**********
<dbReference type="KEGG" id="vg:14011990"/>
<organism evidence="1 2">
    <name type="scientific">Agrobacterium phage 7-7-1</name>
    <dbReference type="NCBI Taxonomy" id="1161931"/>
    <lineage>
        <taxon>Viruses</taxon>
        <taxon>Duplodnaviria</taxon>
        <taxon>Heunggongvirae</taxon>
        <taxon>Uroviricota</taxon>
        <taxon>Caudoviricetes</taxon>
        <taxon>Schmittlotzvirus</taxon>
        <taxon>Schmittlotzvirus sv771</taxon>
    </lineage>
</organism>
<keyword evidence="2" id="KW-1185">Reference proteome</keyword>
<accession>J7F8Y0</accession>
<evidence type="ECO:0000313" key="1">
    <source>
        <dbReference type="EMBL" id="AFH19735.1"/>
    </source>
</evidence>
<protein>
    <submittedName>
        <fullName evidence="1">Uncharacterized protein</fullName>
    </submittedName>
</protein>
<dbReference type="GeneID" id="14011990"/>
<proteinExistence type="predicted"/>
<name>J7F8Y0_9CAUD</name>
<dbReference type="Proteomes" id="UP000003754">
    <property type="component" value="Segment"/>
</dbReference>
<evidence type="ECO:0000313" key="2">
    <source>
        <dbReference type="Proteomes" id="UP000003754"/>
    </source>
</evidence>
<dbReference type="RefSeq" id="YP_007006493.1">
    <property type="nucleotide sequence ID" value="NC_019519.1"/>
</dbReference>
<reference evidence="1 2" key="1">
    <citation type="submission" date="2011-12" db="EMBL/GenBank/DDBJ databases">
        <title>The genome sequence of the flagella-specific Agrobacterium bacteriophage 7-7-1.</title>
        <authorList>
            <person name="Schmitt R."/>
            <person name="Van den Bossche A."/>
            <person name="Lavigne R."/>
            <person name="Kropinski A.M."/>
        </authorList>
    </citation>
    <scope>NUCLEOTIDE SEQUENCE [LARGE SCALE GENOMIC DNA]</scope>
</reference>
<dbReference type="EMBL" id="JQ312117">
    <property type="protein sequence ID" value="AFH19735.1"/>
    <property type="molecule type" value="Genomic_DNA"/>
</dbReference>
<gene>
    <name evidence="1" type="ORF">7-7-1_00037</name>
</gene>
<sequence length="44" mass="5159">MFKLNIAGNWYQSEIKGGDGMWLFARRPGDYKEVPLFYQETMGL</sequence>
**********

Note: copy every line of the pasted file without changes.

<dbReference type="KEGG" id="vg:14011990"/>
<organism evidence="1 2">
    <name type="scientific">Agrobacterium phage 7-7-1</name>
    <dbReference type="NCBI Taxonomy" id="1161931"/>
    <lineage>
        <taxon>Viruses</taxon>
        <taxon>Duplodnaviria</taxon>
        <taxon>Heunggongvirae</taxon>
        <taxon>Uroviricota</taxon>
        <taxon>Caudoviricetes</taxon>
        <taxon>Schmittlotzvirus</taxon>
        <taxon>Schmittlotzvirus sv771</taxon>
    </lineage>
</organism>
<keyword evidence="2" id="KW-1185">Reference proteome</keyword>
<accession>J7F8Y0</accession>
<evidence type="ECO:0000313" key="1">
    <source>
        <dbReference type="EMBL" id="AFH19735.1"/>
    </source>
</evidence>
<protein>
    <submittedName>
        <fullName evidence="1">Uncharacterized protein</fullName>
    </submittedName>
</protein>
<dbReference type="GeneID" id="14011990"/>
<proteinExistence type="predicted"/>
<name>J7F8Y0_9CAUD</name>
<dbReference type="Proteomes" id="UP000003754">
    <property type="component" value="Segment"/>
</dbReference>
<evidence type="ECO:0000313" key="2">
    <source>
        <dbReference type="Proteomes" id="UP000003754"/>
    </source>
</evidence>
<dbReference type="RefSeq" id="YP_007006493.1">
    <property type="nucleotide sequence ID" value="NC_019519.1"/>
</dbReference>
<reference evidence="1 2" key="1">
    <citation type="submission" date="2011-12" db="EMBL/GenBank/DDBJ databases">
        <title>The genome sequence of the flagella-specific Agrobacterium bacteriophage 7-7-1.</title>
        <authorList>
            <person name="Schmitt R."/>
            <person name="Van den Bossche A."/>
            <person name="Lavigne R."/>
            <person name="Kropinski A.M."/>
        </authorList>
    </citation>
    <scope>NUCLEOTIDE SEQUENCE [LARGE SCALE GENOMIC DNA]</scope>
</reference>
<dbReference type="EMBL" id="JQ312117">
    <property type="protein sequence ID" value="AFH19735.1"/>
    <property type="molecule type" value="Genomic_DNA"/>
</dbReference>
<gene>
    <name evidence="1" type="ORF">7-7-1_00037</name>
</gene>
<sequence length="44" mass="5159">MFKLNIAGNWYQSEIKGGDGMWLFARRPGDYKEVPLFYQETMGL</sequence>